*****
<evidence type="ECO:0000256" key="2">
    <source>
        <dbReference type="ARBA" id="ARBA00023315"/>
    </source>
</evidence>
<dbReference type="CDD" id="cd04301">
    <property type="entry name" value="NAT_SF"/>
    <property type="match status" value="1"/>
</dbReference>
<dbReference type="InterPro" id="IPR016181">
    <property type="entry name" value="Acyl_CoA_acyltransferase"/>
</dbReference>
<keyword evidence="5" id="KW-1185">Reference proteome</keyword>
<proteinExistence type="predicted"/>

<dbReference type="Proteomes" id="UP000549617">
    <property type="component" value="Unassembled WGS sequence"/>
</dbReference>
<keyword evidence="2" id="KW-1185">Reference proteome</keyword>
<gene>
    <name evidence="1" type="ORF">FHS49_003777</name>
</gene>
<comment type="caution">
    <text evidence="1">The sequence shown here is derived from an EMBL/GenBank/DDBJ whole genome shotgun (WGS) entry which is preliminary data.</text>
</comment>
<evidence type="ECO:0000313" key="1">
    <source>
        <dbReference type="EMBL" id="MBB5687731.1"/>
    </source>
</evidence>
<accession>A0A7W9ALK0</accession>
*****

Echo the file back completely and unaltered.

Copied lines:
<evidence type="ECO:0000256" key="2">
    <source>
        <dbReference type="ARBA" id="ARBA00023315"/>
    </source>
</evidence>
<dbReference type="CDD" id="cd04301">
    <property type="entry name" value="NAT_SF"/>
    <property type="match status" value="1"/>
</dbReference>
<dbReference type="InterPro" id="IPR016181">
    <property type="entry name" value="Acyl_CoA_acyltransferase"/>
</dbReference>
<keyword evidence="5" id="KW-1185">Reference proteome</keyword>
<proteinExistence type="predicted"/>

<dbReference type="Proteomes" id="UP000549617">
    <property type="component" value="Unassembled WGS sequence"/>
</dbReference>
<keyword evidence="2" id="KW-1185">Reference proteome</keyword>
<gene>
    <name evidence="1" type="ORF">FHS49_003777</name>
</gene>
<comment type="caution">
    <text evidence="1">The sequence shown here is derived from an EMBL/GenBank/DDBJ whole genome shotgun (WGS) entry which is preliminary data.</text>
</comment>
<evidence type="ECO:0000313" key="1">
    <source>
        <dbReference type="EMBL" id="MBB5687731.1"/>
    </source>
</evidence>
<accession>A0A7W9ALK0</accession>